Pairing with Christie Prades’ Gloria is Ektor Rivera as Emilio, who too brings a voice both sweet and strong. From the first time Gloria and Emilio meet as his band’s practice, his Emilio has the look of love in his sparkling eyes and in his ever-present grin. Gloria is more the reluctant to give him any encouragement and is only at the band rehearsal to sing one number at the insistence of her Grandmother Consuelo (a continual, key delight whose of the evening whose personality is contagiously likeable as played by Alma Cuervo). But that one number that Gloria sings (“Anything for You”) immediately captures both Emilio’s heart and formulates his dreams of where he can take her musically; and the eventually meteoric rise in fame and fortune for the two begins it slow rise.
Even though their music soon has them selling out crowds on Latin stages both in Miami and abroad, Emilio and Gloria desire to “cross-over” with English-lyric songs in order to hit a broader audience. This proves not to be that easy, as told in one of the night’s most rousing numbers, “Conga,” where they bring their line-dancing, English-lyric number to a bar mitzvah, an Italian wedding, and a Shriner’s convention in Vegas before finally convincing a record-label executive Phil (Devon Goffman) that the conga lines of young and old non-Latinos are just the beginning to new heights for their joint fortunes. In the meantime, we as audience are entertained by Italian bridesmaids, rowdy Shriners, and a bar mitzvah boy named Jeremy (on this night, Jeanpaul Medina Solano) who sends the audience reeling in wild applause as his tiny legs spin faster than the blades on an electric mixer.
Gloria finally gives in to the love approaches of Emilio as the two cement their love in “Here We Are,” surprising him and herself as she finds kissing him is more fun than she perhaps had expected. The one person who is not excited about this union is the demanding, ever-serious mother of Gloria, Gloria Fajardo. Nancy Ticotin comes near stopping the show when during a flashback to Gloria Fajardo’s earlier life in Cuba places her onstage as a nightclub star singing in a voice that is the night’s most powerful (“Mi Tierra”) – a night that was her last in the spotlight before escaping the Castro’s revolution to come to the U.S. Ms. Ticotin not only is one of this show’s best singers, her portrayal of the journey and transformation Gloria’s mother undergoes is one of the best-acted characterizations of the evening.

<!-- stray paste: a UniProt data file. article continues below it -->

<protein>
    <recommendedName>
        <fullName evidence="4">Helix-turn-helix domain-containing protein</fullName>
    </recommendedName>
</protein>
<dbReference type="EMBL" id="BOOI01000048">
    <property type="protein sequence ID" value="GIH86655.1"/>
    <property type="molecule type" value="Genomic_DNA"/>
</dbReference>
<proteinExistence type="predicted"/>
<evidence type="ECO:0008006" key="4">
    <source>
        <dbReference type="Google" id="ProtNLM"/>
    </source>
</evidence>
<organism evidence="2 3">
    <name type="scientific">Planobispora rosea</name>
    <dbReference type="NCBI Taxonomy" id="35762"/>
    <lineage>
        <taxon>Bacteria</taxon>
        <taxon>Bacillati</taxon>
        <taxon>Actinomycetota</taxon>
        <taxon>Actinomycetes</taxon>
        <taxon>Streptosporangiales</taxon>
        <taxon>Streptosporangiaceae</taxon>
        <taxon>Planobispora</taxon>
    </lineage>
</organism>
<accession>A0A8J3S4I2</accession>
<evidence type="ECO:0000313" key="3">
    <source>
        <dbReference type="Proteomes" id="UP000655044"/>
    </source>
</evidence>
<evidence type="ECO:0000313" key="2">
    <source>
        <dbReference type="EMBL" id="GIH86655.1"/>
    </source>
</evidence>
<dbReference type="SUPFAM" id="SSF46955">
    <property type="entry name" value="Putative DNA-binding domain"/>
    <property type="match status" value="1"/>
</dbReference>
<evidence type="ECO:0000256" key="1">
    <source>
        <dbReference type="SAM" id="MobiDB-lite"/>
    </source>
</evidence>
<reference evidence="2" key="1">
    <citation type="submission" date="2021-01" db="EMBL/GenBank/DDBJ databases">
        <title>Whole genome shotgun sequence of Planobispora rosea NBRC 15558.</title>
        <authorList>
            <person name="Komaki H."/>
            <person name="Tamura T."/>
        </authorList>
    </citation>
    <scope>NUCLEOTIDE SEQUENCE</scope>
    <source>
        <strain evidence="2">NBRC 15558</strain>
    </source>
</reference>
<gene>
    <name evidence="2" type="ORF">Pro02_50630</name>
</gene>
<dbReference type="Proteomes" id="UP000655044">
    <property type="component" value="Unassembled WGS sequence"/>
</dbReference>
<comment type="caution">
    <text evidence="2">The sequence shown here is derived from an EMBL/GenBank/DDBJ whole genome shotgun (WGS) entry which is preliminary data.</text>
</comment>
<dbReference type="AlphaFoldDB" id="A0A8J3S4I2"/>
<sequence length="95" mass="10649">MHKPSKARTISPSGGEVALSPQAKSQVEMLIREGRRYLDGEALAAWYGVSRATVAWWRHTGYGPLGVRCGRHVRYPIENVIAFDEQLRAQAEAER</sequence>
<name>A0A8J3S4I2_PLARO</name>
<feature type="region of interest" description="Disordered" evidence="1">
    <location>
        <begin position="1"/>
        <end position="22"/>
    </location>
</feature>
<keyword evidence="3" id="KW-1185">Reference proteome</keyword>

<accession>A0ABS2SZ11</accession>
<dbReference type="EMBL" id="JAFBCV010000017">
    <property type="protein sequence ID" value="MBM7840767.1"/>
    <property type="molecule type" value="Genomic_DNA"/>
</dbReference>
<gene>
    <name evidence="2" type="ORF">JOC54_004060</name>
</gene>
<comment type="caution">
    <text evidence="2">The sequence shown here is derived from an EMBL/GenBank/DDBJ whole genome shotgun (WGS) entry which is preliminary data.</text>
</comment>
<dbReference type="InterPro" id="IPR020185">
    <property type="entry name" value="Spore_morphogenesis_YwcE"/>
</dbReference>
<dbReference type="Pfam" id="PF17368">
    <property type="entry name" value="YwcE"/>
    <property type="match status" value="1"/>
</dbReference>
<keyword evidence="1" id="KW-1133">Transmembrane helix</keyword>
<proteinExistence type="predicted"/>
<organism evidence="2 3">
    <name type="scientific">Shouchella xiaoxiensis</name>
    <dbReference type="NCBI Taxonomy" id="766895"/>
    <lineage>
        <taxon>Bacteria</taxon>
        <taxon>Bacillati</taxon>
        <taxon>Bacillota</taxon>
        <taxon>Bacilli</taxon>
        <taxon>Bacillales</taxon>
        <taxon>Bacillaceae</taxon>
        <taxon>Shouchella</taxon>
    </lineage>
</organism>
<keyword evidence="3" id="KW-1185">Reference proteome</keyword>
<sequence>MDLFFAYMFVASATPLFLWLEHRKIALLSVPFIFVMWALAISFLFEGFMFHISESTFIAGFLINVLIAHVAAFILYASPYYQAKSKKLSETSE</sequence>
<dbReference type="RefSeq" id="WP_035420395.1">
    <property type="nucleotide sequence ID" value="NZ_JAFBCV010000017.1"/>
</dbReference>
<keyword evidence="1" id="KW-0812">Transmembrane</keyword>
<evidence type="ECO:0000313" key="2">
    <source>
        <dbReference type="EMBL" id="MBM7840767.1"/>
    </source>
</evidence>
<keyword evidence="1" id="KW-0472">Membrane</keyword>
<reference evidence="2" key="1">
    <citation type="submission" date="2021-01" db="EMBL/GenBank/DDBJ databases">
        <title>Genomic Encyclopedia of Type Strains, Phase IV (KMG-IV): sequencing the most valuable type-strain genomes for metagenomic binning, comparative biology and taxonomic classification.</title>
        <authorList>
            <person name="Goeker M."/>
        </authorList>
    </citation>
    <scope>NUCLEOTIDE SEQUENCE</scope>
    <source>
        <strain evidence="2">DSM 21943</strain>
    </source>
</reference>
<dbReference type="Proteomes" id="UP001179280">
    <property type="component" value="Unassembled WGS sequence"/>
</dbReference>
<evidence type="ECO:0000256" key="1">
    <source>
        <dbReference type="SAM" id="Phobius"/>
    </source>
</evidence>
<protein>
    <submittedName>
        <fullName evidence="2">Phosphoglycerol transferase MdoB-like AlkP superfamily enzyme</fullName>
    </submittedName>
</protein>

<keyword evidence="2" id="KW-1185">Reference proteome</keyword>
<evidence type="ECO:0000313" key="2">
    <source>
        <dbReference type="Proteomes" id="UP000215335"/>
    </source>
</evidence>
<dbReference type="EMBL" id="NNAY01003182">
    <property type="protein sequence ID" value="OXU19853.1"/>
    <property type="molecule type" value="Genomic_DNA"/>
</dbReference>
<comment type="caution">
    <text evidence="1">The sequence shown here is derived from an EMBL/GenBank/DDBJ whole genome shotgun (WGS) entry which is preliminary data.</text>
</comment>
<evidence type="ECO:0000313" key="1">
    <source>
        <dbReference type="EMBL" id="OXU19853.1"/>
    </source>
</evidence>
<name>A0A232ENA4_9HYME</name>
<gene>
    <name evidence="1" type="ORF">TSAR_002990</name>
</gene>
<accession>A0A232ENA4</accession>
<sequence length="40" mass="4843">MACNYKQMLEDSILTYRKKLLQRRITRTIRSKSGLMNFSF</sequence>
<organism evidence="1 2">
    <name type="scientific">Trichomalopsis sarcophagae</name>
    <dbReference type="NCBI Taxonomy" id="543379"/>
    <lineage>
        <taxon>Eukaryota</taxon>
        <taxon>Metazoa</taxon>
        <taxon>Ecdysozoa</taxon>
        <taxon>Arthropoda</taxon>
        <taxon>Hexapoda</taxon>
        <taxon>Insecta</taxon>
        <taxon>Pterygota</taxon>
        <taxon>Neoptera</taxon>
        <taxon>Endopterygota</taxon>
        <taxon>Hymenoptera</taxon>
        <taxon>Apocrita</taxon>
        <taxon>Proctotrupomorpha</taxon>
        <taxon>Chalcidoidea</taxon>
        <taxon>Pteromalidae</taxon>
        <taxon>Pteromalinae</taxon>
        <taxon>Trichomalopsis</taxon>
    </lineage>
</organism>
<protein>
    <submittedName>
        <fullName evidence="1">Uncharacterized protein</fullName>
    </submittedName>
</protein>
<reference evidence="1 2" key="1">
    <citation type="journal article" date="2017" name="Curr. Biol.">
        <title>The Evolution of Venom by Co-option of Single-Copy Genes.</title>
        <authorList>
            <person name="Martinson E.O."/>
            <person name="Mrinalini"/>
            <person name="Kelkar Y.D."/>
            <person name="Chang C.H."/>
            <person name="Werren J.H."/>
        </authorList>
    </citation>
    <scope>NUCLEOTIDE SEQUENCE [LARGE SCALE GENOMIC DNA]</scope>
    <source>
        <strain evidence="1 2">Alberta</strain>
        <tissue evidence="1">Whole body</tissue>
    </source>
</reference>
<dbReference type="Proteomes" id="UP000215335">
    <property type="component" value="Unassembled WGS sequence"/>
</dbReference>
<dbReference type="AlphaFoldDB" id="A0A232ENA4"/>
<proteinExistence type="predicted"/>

The story of Gloria Estefan is well engraved in the hearts of her millions of fans worldwide – most of whom know all too well the tragedy that struck on a snowy night during a bus ride to a Saratoga, New York concert. The resulting broken spine and her noble fight against all odds to be someday again in the starring spotlight is much of this musical’s second act. It is this half of the show that tends to bog down at times and to come too close to being soap-opera-like. But if one is willing to let the overly sentimental, emotion-laden aspects just pass by without too much criticism, there are moments to relish and even perhaps a tear or two to shed –especially when fans of Gloria’s begin sending letters by the thousands to thank her and to wish her a full recovery. The company members who step forward to sing the wishes of those letters in “Reach” individually and collectively soar to impressive heights in their one chance of the evening to shine vocally.
On Your Feet! does not break a lot of new ground for American musicals and is not in the same category as some other, more stellar jukebox musicals like Jersey Boys; but at the same time, there are many more of the popular, current genre that are not nearly as good as is this story of the Estefans. Especially for fans of Gloria and Emilio – and there is a world full of them — On Your Feet! is a sure bet to please with this extraordinarily talented cast and eye-popping touring production now hosted by Broadway San Jose.
Rating: 3.5 E
On Your Feet! continues through October 14, 2018 at the San Jose Center for the Performing Arts as part of Broadway San Jose, 255 South Almaden Boulevard, San Jose. Tickets are available online at http://broadwaysanjose.com.
Photo by Matthew Murphy